Making the most of Tulsa's unique places

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A version of this column was published on August 2, 2006, in the August 3-10, 2006, issue of Urban Tulsa Weekly under the headline, "Intelligent Design." Below is the column as originally submitted. The as-published version of the story is available on the Internet Archive. Submitted version posted on BatesLine on March 29, 2016.

Making the most of Tulsa's unique places
By Michael D. Bates

So I was changing my baby boy's diaper in the men's room of the Johnny Carino's at 98th and Riverside - they have those nice changing surfaces that pull down from the wall - and I was thinking: "If they just had a window here in the men's room, I'd have a lovely view of the Arkansas River and the Oklahoma Aquarium."

The diners at Johnny Carino's don't have that lovely view. The building is a franchise-standard, cookie-cutter design, oriented toward the street, and what windows there are face the parking lot and Riverside Drive.

For all the talk of development along the river and in light of the standard that has been set by Riverwalk Crossing in Jenks, it's hard to understand why all the development to date on the Tulsa side turns its back to the river. Here we are, poised to spend millions on low-water dams, and for what? So that the Kum-n-Go dumpster and the Red Robin grease pit can have spectacular views of the water?

Even the greatly anticipated Kings Landing is oriented away from the river. Just a couple of the spaces appear to have windows (and small ones at that) facing the Arkansas.

I had hoped that private developers would have the imagination to see and exploit the unique opportunities presented by riverfront property. My guess is that the financing and construction process, with the focus on reducing risk to the investors, is enough to quench anything imaginative.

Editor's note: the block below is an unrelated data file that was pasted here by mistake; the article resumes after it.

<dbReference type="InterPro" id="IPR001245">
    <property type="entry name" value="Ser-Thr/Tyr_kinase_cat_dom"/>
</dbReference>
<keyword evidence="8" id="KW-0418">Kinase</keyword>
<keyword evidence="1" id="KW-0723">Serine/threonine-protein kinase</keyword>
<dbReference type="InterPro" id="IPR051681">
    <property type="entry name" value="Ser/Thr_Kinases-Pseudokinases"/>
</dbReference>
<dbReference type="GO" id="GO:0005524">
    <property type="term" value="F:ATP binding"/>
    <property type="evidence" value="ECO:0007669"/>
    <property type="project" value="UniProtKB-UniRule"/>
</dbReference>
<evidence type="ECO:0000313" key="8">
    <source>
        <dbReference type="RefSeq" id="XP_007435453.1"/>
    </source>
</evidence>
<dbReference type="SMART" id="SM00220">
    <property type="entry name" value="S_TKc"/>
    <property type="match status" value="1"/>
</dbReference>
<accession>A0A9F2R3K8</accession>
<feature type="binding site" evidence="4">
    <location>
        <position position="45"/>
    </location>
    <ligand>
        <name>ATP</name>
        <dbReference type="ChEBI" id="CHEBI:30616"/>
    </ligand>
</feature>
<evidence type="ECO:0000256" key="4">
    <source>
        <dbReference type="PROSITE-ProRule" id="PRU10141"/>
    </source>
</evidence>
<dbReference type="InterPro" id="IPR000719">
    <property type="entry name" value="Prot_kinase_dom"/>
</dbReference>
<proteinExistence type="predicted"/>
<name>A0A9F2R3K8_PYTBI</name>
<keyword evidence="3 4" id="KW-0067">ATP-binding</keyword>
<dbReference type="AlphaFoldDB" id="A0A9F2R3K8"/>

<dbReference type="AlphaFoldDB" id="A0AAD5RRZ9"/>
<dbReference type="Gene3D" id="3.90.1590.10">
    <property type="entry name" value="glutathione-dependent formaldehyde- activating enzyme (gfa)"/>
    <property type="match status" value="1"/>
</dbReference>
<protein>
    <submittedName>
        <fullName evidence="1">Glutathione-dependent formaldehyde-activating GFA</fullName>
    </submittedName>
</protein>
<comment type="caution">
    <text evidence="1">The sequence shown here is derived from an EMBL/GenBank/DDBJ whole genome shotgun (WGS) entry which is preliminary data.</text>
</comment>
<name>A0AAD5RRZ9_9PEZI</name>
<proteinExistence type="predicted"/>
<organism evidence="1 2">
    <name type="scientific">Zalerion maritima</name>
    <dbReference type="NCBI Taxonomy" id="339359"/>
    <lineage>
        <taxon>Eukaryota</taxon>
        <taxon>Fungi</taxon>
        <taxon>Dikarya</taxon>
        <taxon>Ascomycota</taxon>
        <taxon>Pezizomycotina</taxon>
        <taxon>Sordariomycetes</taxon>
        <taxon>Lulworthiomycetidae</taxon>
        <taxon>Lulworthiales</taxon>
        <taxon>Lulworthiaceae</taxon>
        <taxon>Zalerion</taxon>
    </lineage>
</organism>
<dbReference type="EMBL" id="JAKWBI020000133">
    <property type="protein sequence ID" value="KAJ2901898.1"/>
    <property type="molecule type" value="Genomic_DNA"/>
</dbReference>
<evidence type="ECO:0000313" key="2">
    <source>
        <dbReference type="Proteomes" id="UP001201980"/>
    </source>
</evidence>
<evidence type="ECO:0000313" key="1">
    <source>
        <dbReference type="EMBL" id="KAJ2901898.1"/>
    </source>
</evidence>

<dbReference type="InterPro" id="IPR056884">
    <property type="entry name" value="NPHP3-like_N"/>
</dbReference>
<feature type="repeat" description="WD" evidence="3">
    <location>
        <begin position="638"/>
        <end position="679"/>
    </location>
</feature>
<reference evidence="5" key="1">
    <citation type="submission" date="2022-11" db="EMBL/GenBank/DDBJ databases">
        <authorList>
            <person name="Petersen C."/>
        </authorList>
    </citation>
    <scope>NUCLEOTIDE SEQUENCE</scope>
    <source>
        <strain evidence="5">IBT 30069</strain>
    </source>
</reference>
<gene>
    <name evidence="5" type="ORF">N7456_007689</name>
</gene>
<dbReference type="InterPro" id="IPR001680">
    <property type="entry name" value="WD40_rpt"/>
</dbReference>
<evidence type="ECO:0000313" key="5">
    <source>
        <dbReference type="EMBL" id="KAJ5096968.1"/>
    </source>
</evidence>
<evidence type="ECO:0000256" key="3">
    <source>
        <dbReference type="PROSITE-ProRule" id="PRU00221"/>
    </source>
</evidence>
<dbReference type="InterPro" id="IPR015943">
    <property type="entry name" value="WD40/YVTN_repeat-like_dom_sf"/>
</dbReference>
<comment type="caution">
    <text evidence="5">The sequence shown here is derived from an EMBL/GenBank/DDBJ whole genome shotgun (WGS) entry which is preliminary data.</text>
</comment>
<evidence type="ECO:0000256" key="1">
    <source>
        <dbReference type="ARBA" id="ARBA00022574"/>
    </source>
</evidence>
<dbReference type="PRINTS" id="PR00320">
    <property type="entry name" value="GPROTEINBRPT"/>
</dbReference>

As much as possible, we ought to leave it to the free market to decide the best use for a piece of land. But there are certain places which, by virtue of some natural feature (e.g., a river) or publicly-funded facility (e.g., a freeway, an arena), offer unique opportunities for a city's growth, quality of life, tourist appeal, and economic development.

Many cities have concluded that the only way to make the most of their unique places is to establish special design requirements and a design review process for nearby developments.

Oklahoma City has done this for its river, establishing a "scenic river overlay" zone that follows the path of the Oklahoma River (nee North Canadian) through the city. New developments are scrutinized for compliance with the city's String of Pearls Master Plan, helping to ensure that OKC taxpayers get what the kind of riverfront experience they hoped for when they approved funding for low-water dams.

The river isn't the only special place that Oklahoma City protects through special regulation. In Bricktown, new construction and exterior modifications must be approved by the Bricktown Urban Design Committee, using guidelines designed to maintain consistency with the historic brick warehouses that give the district its name. The design review process protects both the massive public investment in the area.

They aren't making any more Main Streets, so a similar design review process is in place for Oklahoma City's pedestrian-oriented shopping streets, in recognition of the way places like NW 23rd and Capitol Hill add to the appeal of city living.

Southwest of downtown, Stockyards City is an authentic remnant of Oklahoma City's history as a cowtown, and there are special zoning regulations that apply to the commercial district and its main approaches.